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[Event Recap] [BASIC Event] Investing in Climate Justice Solutions

Robin Miller

[Event Recap] [BASIC Event] Investing in Climate Justice Solutions
On a balmy day in November, over 30 people gathered at Zevin Asset Management’s offices for a discussion with leaders and supporters of Grassroots International about opportunities to invest in climate justice solutions.

The speakers included Grassroots International’s Executive Director, Chung-Wha Hong and Director of Grantmaking and Advocacy, Sara Mersha who spoke about the organization’s work to connect people in the United States with global movements solving the root causes of inequality and climate change. Robert Zevin, Founder of Zevin Asset Management, joined them to speak about why he has supported the organization for several decades. 

Grassroots International functions on the fundamental belief that the global economy relies on the exploitation of natural resources but that this extraction is not fairly distributed. Because of this, the organization works along broad issue areas including sustainable livelihoods, defending human rights, and movement building. The organization spends time developing key, long-term partnerships with select organizations, people, and movements in places such as Latin America, the Middle East, the Caribbean, and West Africa. The partners Grassroots International supports through grant making provide local solutions to global challenges around climate justice, food sovereignty, and resource rights.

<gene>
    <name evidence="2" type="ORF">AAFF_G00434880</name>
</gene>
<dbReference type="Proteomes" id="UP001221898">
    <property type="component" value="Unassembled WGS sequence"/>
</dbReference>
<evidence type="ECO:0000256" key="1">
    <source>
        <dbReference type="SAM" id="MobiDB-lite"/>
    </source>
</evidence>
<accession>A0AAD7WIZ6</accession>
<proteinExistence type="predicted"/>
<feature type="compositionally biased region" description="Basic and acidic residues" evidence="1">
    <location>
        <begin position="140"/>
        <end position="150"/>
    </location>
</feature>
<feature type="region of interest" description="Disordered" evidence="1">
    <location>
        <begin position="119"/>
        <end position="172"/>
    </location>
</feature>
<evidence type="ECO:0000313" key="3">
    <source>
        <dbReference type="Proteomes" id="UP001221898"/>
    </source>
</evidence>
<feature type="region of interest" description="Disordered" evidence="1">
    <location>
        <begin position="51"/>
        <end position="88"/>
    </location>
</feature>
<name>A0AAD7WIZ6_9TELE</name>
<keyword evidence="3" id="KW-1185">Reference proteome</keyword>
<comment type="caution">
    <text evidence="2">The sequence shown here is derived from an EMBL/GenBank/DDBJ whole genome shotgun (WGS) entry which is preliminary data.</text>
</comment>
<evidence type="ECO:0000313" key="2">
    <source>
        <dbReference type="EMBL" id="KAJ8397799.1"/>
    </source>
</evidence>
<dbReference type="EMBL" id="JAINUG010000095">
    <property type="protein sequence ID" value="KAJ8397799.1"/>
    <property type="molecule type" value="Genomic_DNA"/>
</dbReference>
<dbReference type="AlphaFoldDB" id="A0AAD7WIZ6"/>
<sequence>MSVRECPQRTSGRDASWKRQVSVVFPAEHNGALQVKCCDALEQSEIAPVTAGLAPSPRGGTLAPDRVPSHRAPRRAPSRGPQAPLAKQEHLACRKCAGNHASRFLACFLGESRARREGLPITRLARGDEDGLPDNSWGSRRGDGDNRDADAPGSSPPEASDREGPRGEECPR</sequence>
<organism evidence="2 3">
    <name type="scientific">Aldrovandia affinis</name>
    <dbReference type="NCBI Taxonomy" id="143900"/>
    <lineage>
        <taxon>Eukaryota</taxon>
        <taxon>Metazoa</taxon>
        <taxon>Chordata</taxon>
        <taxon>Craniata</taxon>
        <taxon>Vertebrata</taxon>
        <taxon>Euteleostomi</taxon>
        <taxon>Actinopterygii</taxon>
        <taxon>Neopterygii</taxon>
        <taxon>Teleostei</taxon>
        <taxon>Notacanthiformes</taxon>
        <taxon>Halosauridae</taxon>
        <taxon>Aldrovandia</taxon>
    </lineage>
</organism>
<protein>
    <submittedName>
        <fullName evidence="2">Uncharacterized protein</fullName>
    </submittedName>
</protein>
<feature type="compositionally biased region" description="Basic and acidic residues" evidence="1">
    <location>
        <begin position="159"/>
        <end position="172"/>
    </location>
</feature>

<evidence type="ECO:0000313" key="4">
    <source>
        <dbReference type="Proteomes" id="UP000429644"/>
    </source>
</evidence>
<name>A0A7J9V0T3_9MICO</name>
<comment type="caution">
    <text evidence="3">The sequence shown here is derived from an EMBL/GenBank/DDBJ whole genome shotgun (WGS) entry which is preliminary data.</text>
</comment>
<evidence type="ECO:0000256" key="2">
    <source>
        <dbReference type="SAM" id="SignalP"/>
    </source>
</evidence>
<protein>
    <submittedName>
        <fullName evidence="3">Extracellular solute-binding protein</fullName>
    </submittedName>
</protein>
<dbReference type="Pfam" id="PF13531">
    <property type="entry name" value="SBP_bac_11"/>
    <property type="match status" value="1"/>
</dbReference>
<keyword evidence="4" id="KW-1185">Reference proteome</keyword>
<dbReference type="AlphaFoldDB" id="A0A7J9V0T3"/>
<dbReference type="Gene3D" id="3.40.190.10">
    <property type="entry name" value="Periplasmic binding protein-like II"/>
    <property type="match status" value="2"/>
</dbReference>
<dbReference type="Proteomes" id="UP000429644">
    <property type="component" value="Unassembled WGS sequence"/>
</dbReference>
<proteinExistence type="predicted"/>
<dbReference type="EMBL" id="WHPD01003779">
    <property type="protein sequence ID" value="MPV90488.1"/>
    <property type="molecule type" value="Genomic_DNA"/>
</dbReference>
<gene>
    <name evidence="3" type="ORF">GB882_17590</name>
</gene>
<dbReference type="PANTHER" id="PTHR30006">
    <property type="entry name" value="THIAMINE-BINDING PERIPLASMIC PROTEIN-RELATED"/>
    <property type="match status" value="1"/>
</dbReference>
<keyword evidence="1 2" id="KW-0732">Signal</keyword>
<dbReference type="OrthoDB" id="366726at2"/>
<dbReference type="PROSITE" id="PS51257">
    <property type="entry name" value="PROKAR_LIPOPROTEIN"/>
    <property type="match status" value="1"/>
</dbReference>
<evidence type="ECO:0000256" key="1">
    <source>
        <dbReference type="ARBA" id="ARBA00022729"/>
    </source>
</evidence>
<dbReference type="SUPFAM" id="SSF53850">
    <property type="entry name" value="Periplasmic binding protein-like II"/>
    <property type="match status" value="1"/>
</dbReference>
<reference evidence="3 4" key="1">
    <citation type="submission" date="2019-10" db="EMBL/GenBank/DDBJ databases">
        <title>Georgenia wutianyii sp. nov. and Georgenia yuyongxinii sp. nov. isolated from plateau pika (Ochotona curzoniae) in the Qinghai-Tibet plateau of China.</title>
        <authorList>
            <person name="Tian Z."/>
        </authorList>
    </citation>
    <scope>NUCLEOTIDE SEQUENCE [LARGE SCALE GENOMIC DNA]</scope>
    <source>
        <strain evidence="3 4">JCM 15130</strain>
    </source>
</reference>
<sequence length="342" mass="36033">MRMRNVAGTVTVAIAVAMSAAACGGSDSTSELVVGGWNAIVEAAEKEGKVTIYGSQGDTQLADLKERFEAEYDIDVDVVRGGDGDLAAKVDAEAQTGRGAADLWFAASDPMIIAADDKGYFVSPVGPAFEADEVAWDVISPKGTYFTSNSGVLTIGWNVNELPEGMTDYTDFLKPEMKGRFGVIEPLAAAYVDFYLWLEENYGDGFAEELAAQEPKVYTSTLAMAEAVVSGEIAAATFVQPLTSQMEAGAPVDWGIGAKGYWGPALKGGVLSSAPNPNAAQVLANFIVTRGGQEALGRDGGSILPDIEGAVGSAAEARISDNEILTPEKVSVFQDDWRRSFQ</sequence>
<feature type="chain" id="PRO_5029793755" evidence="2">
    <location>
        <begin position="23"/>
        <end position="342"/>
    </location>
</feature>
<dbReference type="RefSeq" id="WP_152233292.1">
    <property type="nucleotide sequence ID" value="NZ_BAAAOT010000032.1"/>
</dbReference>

Chung-Wha Hong provided a three-part strategic frame for their work: 1) stop the bad, 2) build the good, and 3) build the people-power to change the systems. Additionally, she and Mersha cautioned that there are a broad range of both solutions and non-solutions, and that it is imperative to think critically about the unintended consequences of action or inaction. To illustrate this, the speakers cited a recent article published in Nature that shows even if the voluntary pledges to reduce greenhouse gas emissions are fulfilled by those who signed the Paris Agreement in 2015, the planet will still warm by 3-4 degrees Celsius.

The speakers highlighted their support of frontline Honduran activist, Berta Cáceres, and her work with Consejo Cívico de Organizaciones Populares e Indígenas de Honduras (COPINH). Through grassroots activism and education of local communities, Cáceres and COPINH were successful in blocking a dam that would have destroyed the livelihoods of the Lenca people. Unfortunately, through this work Cáceres became a threat and was one of several activists killed by forces associated with the Honduran government and corporate interests. This example brought up the importance of tracing corporate activities back to the human rights violations they stem from and to identify and lift up solutions to these root causes.

Many more partnerships were highlighted including supporting food sovereignty and agroecology projects in Haiti and solar panel production and creating charcoal from food scraps in peasant movements.  A new project Grassroots International will be kicking off is to end land grabbing in Brazil, which is indirectly supported by TIAA-CREF and other foreign investors. At its core, Grassroots International is working to change the architecture of our global economy by starting with the building blocks of local resilient economies.

BASIC-Boston’s President, Carly Greenberg, was especially happy to welcome so many new faces to this event, and hopes that we continue to see new and familiar faces at future gatherings.